I didn’t write a sermon this week.
We had a guest speaker from Operation Christmas Child this morning, so the story about the Sadducees trying to trap Jesus into admitting that resurrection was a ridiculous idea didn’t cause me to lose sleep or fret over how it could possibly apply to my congregation.
Instead, I caught up on paperwork and filing. I spent 8 hours in the car, driving to and from the nearest Genius Bar (twice) to resolve a computer issue, and rediscovered the healing peace of solitary driving. When you’re on the road, there isn’t anything else you can be doing but think. The freedom from constant multi-tasking, the freedom from feeling guilty because I’m not doing more, the freedom to simply drive, think, and pray – these are blessings. I took time to really listen to some folks who needed to have someone listen to them. I read. I cooked dinner for my husband, who usually cooks dinner for me. I had a pretty good, relaxing week.
In the middle of it, my husband and I went to a restaurant for a late meal after an evening meeting at church. As we waited for our food to arrive, the conversation turned to that new hot-button topic in ministry circles: self-care. And Bruce said something that struck me as deeply profound.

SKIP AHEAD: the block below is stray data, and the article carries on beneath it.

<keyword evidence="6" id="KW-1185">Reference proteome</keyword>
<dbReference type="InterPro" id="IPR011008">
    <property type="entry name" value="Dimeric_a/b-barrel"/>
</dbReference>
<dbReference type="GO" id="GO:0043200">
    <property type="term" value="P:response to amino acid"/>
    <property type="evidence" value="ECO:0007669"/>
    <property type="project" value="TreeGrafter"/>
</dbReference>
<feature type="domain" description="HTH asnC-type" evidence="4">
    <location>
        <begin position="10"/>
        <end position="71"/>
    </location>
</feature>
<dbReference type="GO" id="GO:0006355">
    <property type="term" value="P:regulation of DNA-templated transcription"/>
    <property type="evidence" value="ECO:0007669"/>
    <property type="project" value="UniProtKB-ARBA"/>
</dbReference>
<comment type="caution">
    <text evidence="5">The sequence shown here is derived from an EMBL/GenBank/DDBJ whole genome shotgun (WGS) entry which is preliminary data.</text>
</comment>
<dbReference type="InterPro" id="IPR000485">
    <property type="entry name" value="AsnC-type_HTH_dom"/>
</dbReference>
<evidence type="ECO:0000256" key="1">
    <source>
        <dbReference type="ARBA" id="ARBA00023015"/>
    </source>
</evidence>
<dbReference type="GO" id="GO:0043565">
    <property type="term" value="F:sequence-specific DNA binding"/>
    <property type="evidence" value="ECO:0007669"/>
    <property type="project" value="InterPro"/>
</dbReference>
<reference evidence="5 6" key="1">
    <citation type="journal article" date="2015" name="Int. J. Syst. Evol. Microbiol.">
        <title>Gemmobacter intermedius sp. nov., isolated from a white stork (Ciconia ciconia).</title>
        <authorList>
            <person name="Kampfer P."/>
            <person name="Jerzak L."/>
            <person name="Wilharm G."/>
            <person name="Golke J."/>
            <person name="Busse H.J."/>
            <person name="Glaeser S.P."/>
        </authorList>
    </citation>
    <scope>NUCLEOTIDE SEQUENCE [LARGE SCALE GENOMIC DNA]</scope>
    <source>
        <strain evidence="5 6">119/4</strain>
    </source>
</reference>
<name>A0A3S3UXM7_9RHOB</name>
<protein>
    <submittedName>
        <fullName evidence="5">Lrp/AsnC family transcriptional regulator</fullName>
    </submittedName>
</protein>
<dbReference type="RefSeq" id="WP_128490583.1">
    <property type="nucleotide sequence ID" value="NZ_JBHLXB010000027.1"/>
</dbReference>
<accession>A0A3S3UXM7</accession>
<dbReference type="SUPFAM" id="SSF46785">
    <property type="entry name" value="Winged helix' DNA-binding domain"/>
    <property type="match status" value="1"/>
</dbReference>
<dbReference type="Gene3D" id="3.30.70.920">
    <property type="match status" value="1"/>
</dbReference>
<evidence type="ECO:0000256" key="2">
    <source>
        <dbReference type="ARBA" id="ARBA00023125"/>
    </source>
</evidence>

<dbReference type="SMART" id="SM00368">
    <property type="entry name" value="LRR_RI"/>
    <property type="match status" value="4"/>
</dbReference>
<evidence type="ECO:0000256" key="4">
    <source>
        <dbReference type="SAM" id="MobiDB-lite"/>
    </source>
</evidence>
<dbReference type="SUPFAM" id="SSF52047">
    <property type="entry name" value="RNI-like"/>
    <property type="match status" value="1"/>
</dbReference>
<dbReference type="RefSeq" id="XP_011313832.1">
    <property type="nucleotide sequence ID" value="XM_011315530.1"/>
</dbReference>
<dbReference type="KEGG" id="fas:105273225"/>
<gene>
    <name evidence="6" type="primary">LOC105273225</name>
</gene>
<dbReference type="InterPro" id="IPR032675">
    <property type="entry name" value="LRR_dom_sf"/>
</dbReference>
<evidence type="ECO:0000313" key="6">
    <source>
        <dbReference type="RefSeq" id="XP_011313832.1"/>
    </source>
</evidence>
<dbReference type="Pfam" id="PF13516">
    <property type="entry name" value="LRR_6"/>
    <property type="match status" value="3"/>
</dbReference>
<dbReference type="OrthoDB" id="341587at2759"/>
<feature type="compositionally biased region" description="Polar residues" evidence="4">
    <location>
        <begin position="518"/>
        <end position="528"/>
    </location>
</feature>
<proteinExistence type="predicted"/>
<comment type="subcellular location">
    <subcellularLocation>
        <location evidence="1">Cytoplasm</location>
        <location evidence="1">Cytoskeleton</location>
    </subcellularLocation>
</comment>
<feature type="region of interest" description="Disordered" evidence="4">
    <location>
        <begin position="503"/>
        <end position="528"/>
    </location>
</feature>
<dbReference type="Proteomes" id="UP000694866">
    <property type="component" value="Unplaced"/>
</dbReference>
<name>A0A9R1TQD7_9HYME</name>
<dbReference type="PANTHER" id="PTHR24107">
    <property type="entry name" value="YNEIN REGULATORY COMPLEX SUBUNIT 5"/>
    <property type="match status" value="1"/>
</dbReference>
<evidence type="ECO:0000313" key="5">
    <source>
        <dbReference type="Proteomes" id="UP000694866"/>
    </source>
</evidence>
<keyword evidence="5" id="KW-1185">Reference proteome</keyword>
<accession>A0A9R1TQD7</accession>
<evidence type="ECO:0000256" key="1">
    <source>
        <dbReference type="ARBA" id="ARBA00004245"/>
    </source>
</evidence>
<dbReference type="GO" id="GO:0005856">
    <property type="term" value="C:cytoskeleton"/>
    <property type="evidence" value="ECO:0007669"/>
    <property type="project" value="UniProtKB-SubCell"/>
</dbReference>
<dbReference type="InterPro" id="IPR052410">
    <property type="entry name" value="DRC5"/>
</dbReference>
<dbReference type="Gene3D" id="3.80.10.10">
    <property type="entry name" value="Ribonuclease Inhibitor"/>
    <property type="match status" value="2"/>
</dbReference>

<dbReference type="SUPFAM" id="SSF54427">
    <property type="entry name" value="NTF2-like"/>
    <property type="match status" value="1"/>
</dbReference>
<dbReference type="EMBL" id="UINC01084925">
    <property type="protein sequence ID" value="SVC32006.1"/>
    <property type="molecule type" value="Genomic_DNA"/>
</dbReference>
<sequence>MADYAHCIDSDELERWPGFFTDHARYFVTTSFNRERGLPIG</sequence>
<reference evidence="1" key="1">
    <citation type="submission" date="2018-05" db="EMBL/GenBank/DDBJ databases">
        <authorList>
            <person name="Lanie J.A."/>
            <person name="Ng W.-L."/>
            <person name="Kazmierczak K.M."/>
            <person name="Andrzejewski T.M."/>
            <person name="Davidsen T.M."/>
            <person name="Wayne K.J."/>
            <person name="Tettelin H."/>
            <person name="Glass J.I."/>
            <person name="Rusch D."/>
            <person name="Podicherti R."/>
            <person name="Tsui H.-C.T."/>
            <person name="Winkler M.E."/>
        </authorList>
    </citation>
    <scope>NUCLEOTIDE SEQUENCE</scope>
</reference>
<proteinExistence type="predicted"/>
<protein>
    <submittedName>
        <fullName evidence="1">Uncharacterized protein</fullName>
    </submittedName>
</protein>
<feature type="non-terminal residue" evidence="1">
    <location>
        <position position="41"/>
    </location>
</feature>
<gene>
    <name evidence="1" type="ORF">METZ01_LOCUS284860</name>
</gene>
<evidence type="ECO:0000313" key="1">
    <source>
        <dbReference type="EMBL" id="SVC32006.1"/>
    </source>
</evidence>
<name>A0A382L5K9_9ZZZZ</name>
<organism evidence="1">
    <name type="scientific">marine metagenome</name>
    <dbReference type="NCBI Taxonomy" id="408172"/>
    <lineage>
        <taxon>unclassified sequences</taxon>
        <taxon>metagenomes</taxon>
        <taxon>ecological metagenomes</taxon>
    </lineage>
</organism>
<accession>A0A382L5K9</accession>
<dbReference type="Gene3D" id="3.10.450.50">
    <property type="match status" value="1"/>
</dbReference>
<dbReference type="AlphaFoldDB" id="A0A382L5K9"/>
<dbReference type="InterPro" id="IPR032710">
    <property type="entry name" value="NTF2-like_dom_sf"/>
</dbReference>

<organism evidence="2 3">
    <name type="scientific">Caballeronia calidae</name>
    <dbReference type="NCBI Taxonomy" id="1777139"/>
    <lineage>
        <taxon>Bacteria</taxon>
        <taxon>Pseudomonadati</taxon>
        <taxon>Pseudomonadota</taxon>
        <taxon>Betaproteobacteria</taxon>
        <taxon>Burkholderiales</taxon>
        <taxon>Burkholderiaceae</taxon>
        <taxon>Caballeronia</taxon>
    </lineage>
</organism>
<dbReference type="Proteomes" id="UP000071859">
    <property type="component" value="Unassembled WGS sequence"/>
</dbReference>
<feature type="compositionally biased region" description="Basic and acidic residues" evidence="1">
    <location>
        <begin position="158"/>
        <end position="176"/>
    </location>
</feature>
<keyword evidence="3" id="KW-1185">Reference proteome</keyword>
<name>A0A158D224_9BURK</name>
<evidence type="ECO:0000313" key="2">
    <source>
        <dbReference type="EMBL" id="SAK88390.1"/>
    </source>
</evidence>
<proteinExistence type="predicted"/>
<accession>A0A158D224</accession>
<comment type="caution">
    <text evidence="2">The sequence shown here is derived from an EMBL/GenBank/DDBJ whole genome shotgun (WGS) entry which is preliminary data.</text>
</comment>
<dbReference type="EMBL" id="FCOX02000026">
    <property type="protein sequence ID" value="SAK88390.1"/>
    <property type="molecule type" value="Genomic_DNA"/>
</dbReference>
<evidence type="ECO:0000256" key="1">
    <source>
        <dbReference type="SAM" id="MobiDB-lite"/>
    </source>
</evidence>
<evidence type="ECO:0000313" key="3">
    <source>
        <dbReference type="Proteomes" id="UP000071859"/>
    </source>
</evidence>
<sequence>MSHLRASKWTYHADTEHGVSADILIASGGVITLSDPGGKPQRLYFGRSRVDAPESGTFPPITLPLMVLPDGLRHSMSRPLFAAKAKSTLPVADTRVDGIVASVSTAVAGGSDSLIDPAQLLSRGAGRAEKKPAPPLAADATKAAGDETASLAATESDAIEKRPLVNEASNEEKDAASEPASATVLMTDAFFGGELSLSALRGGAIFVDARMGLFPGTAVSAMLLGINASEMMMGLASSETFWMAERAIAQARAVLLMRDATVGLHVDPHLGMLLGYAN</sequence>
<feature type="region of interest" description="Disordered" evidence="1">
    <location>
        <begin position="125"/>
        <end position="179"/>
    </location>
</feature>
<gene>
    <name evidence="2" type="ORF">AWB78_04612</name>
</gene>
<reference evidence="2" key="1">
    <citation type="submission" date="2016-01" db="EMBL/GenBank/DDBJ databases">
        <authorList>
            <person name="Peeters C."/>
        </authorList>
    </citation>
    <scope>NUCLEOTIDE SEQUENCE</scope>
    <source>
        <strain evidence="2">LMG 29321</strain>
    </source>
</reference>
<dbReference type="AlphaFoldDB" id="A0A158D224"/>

There’s a difference between burning out and burning up, he said. Burn-out is when the flame dies within you, but burning up is when the flame consumes you, using up all your “fuel.” When the passion is gone, you’ve burned out. When you still have passion for what you do, but you’ve exhausted your inner resources to do it, you’ve burned up. Burning up requires gathering more fuel to keep the flame alive. Burning out requires kindling a new flame.
Dear God, help me to keep the flame alive that you have kindled in me. Let me always be mindful of my complete dependence on you for the fuel needed to keep that flame burning brightly. Let me never burn out, growing cold to your grace. Keep me alert to the need to stop what I’m doing every once in a while, to gather more fuel for the fire. Amen.